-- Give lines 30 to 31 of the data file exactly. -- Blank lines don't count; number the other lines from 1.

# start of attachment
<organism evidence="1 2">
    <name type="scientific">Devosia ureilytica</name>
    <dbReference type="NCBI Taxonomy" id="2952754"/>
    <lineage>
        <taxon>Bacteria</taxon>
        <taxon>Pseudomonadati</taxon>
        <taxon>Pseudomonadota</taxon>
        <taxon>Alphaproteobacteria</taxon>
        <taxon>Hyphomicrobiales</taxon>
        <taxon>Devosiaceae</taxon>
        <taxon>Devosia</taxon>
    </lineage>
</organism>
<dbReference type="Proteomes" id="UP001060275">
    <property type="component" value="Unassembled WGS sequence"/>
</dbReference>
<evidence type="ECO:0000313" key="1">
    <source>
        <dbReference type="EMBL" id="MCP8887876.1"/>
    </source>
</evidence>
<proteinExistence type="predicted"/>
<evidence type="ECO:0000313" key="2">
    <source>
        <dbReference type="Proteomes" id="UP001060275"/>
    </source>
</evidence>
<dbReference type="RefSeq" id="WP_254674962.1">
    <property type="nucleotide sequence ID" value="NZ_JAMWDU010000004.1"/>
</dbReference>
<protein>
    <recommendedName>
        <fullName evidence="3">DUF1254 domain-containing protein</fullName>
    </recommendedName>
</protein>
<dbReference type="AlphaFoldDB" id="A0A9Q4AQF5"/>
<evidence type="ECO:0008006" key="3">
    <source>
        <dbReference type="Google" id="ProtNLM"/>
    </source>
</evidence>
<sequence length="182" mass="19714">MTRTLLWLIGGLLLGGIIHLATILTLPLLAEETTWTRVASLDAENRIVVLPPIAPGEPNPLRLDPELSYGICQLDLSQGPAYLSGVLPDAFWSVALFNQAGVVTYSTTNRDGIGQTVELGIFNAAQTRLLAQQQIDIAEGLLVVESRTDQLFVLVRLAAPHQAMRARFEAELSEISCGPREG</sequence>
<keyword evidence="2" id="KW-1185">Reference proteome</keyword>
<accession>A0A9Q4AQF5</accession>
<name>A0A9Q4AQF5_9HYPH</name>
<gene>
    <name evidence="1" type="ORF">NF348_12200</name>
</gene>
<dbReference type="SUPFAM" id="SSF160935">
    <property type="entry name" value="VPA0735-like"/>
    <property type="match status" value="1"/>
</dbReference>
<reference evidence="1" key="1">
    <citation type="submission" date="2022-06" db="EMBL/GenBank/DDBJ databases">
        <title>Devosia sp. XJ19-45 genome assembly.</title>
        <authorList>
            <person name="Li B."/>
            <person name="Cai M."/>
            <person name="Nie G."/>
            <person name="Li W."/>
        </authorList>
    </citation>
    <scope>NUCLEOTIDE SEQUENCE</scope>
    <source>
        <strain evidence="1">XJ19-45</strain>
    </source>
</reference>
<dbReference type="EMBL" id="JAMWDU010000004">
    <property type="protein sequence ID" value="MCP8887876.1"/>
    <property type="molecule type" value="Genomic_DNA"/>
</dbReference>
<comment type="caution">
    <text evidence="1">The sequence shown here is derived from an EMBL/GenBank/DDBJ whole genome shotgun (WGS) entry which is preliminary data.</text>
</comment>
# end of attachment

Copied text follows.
</dbReference>
<protein>